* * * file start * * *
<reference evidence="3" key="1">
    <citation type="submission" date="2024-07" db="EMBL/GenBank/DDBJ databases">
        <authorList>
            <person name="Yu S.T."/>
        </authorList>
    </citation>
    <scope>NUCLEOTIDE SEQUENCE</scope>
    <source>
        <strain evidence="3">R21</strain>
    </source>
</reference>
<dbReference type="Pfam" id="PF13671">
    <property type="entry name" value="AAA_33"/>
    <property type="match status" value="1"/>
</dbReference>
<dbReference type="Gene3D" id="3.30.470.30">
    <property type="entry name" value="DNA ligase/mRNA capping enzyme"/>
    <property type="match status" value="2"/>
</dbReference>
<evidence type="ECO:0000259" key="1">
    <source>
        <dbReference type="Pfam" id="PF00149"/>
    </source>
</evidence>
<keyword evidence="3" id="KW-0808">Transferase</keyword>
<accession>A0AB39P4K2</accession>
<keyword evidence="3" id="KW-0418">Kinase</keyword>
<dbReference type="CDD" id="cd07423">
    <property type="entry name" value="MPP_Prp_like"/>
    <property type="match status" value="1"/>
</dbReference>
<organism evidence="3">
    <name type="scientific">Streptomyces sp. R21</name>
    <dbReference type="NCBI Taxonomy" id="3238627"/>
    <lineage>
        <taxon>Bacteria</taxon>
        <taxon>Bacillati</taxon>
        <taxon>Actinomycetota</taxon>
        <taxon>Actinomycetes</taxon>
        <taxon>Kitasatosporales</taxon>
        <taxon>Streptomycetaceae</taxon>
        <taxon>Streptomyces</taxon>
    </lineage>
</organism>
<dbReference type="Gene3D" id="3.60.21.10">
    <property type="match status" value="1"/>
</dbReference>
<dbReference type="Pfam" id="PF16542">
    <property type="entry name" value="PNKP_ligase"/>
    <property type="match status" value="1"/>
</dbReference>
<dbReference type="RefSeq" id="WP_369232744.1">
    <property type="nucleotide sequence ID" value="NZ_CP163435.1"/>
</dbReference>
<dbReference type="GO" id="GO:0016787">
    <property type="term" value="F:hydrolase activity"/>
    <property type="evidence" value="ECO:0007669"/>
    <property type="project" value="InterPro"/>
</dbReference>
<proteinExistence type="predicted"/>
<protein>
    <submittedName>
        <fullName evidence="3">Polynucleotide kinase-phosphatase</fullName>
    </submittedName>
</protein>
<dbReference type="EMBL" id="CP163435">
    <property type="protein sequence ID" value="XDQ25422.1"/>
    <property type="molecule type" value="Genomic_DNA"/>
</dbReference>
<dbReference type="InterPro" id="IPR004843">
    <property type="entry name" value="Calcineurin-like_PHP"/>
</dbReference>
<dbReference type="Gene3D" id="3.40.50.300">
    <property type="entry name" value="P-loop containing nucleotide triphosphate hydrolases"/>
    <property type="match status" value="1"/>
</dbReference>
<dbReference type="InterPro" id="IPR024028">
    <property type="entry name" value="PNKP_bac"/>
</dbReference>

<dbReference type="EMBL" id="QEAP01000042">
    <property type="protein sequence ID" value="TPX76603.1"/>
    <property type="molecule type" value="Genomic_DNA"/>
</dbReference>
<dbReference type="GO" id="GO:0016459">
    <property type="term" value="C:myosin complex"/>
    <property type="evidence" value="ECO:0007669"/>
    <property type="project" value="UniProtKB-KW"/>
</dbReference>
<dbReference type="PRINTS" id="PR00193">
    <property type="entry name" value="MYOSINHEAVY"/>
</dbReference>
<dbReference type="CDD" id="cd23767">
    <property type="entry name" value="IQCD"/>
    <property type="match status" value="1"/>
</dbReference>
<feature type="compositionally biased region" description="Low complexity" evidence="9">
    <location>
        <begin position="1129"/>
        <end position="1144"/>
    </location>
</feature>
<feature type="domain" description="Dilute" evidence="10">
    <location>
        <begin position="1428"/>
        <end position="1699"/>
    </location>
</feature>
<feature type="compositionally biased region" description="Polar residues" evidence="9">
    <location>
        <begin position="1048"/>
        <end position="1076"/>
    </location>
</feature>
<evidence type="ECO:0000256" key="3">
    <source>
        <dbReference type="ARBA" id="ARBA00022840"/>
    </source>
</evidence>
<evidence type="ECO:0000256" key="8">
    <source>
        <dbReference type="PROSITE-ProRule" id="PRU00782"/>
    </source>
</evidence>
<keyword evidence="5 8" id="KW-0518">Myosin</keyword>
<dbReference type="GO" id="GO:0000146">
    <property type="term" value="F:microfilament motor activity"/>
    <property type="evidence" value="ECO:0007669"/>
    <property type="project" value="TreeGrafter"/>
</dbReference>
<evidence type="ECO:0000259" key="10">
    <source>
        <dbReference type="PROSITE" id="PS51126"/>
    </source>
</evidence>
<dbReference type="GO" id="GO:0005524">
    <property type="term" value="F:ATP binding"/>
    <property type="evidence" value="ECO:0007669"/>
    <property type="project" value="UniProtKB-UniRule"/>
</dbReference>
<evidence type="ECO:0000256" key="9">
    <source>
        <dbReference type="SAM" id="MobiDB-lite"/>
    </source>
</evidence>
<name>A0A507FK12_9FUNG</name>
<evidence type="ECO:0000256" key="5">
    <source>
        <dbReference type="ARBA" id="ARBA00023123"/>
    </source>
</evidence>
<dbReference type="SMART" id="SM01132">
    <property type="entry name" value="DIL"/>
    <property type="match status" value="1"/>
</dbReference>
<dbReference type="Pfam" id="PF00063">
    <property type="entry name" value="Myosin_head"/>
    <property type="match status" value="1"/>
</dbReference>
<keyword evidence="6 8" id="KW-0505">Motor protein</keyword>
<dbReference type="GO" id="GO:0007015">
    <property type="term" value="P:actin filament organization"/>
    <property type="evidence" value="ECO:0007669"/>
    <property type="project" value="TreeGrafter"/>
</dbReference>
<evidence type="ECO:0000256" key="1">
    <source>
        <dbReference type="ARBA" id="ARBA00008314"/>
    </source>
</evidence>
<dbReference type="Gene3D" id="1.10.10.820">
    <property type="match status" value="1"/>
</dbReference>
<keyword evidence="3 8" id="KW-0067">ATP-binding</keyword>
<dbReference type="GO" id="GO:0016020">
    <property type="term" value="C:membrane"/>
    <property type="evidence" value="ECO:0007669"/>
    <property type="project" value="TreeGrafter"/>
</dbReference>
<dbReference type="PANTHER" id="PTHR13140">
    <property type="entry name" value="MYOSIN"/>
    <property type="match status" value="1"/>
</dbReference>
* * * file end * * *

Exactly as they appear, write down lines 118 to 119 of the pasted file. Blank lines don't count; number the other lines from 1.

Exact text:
</evidence>
<evidence type="ECO:0000256" key="8">